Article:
Term life insurance provides financial protection to your loved ones if you die unexpectedly. But, sometimes policies don’t cover every situation.
Here’s a list of conditions that are typically excluded or not covered by term life insurance:
Lying on your application
If you lie or fill in false info on your life insurance application about your age, medical history, height, weight, hobbies, travel, or drug/alcohol/tobacco use, an insurance company can deny a future claim and refuse to pay your beneficiaries. When applying for life insurance, honesty is truly the best policy!
Not paying your premiums
If you do not make required payments for your term life insurance, your policy can expire after the stated grace period, which is usually 30 days after the payment is due. Schedule your payments as you do any other household bills, so you don’t miss any.
Involvement in criminal activity
Term life insurance will not cover you if you die while committing a crime (e.g., a robbery).
Death by murder
Commonly known as the slayer rule, an insurer will not pay the proceeds of your policy to a person that is somehow involved in your death. Instead, the company will pay the money to your contingent beneficiary, or to your estate, if you did not list a contingent beneficiary on your application.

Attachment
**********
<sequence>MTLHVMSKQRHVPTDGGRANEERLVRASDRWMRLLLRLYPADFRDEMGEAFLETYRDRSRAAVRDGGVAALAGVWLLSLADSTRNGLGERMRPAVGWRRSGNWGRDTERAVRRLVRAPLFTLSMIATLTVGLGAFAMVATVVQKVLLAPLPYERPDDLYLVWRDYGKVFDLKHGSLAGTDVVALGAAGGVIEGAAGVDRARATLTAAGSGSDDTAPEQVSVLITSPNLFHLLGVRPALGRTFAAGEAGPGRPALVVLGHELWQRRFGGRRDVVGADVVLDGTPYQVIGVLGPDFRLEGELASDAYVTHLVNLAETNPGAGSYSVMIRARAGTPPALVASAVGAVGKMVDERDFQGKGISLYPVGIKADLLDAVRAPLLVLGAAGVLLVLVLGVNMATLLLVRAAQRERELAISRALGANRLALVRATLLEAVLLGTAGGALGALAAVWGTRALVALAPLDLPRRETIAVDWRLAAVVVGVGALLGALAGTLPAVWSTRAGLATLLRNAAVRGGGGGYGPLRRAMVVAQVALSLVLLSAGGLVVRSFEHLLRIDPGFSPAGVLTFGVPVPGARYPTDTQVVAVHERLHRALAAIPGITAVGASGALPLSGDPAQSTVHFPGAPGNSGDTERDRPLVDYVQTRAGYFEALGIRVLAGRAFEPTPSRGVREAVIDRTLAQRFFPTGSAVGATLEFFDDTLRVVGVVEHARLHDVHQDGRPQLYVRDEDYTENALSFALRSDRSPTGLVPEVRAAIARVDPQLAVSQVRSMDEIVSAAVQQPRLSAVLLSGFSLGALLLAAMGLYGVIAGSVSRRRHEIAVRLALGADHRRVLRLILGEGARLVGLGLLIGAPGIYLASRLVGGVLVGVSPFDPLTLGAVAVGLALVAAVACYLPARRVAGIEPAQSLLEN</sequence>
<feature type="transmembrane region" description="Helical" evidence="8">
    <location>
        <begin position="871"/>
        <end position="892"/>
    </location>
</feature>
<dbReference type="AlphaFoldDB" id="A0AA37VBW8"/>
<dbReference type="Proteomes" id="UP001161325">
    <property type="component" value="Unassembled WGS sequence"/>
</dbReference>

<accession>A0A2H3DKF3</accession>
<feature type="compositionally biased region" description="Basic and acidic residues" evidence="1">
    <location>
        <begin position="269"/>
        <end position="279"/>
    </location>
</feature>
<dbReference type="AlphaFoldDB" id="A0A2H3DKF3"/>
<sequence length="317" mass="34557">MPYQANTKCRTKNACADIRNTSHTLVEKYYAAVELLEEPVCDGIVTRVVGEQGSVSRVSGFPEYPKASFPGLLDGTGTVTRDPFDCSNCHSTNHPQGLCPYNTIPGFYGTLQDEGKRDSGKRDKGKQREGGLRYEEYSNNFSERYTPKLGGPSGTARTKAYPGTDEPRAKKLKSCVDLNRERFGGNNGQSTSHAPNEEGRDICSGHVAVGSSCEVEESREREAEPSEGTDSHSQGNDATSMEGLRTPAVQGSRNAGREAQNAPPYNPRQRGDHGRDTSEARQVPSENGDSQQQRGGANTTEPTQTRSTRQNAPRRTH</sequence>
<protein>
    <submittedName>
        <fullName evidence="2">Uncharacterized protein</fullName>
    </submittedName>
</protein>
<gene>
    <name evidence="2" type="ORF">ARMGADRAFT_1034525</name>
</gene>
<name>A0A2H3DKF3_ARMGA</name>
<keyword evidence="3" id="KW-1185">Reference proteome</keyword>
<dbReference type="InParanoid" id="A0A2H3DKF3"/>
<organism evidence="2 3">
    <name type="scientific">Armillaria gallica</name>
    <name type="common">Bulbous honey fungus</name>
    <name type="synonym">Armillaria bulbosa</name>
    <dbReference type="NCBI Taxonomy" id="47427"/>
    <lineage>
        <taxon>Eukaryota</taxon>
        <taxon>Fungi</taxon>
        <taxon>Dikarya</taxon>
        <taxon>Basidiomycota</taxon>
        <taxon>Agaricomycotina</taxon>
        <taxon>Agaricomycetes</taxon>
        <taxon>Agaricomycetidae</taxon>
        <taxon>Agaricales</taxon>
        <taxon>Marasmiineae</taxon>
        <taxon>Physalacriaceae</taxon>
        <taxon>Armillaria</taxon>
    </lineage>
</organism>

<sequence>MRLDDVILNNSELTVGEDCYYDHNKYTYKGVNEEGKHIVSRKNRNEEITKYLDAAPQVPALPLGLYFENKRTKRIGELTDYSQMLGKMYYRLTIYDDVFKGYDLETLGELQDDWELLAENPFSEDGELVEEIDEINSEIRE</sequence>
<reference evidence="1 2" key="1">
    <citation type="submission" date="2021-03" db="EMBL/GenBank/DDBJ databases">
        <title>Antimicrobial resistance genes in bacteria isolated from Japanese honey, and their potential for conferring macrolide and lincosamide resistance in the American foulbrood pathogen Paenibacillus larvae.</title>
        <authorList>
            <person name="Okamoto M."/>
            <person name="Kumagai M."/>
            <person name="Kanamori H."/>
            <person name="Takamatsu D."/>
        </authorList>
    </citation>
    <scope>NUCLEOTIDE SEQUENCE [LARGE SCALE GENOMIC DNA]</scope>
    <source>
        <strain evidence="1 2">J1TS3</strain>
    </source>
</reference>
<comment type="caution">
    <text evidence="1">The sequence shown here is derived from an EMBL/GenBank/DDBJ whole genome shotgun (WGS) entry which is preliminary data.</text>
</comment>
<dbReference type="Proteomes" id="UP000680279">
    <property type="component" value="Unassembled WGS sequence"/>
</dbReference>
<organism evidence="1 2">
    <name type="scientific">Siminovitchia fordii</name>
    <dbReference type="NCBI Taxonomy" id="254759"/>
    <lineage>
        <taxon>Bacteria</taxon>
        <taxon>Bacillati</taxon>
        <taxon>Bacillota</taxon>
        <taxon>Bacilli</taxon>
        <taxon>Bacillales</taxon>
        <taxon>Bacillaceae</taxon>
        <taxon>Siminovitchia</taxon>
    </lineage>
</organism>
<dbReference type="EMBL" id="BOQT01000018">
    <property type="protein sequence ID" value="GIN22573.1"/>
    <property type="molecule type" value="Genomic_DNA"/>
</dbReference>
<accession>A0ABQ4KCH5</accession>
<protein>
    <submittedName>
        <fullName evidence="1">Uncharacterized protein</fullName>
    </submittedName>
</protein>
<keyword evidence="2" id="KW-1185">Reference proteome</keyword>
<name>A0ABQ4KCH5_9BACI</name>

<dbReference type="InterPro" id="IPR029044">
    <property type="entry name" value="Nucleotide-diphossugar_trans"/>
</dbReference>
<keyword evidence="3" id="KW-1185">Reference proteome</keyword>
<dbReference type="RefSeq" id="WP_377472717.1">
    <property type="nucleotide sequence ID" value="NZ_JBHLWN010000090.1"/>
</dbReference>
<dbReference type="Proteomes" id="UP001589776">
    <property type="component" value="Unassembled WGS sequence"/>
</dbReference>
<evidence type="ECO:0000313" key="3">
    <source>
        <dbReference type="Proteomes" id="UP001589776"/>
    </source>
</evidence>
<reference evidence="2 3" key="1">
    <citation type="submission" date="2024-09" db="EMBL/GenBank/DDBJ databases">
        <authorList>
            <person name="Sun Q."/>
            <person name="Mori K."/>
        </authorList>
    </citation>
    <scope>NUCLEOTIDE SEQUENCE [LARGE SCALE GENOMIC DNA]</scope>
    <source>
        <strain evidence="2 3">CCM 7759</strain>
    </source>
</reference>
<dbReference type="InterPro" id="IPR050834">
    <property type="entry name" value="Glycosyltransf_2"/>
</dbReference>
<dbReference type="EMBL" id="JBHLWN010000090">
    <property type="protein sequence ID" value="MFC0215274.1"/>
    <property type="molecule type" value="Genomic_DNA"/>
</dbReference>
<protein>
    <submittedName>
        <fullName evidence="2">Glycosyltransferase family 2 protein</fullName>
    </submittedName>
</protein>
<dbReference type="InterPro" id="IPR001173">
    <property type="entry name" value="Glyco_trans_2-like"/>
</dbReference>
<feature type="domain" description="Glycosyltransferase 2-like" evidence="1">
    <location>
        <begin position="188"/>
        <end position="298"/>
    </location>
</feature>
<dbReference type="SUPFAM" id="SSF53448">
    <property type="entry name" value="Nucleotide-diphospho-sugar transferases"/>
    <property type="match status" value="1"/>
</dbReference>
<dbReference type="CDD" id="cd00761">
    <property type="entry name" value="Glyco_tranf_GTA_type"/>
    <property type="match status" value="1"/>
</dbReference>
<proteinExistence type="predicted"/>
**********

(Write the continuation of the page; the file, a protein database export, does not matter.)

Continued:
Participating in extremely dangerous hobbies
If you perish while doing something risky, like skydiving, bungee jumping, car racing, sword swallowing, etc., your life insurance company may not pay your claim. So, it’s best to check the terms and exclusions in your insurance policy before you decide to take up a dangerous hobby.
Ending your own life
To prevent people from taking their own lives, many individual term life insurance policies will not pay the death benefit if the person who is insured commits suicide within the first two years of buying his or her coverage. (If suicide occurs, beneficiaries may only receive the amount of money that was paid for the premiums.)
Experiencing complications during childbirth
Sadly, term life insurance may not pay your beneficiaries if you happen to die because of complications during pregnancy and childbirth.
Failing to list beneficiaries on your policy
If you don’t list who should receive the money from your term life insurance, the company will issue it to your estate and a court will decide who should get the assets. (This situation would also apply if the beneficiary you listed is no longer alive at the time of your death.) So, make sure you specify who should receive the money and review and update your list of beneficiaries from time to time to make sure this situation doesn’t occur.
Want to review your term life insurance coverage to ensure it meets you needs? Contact us today!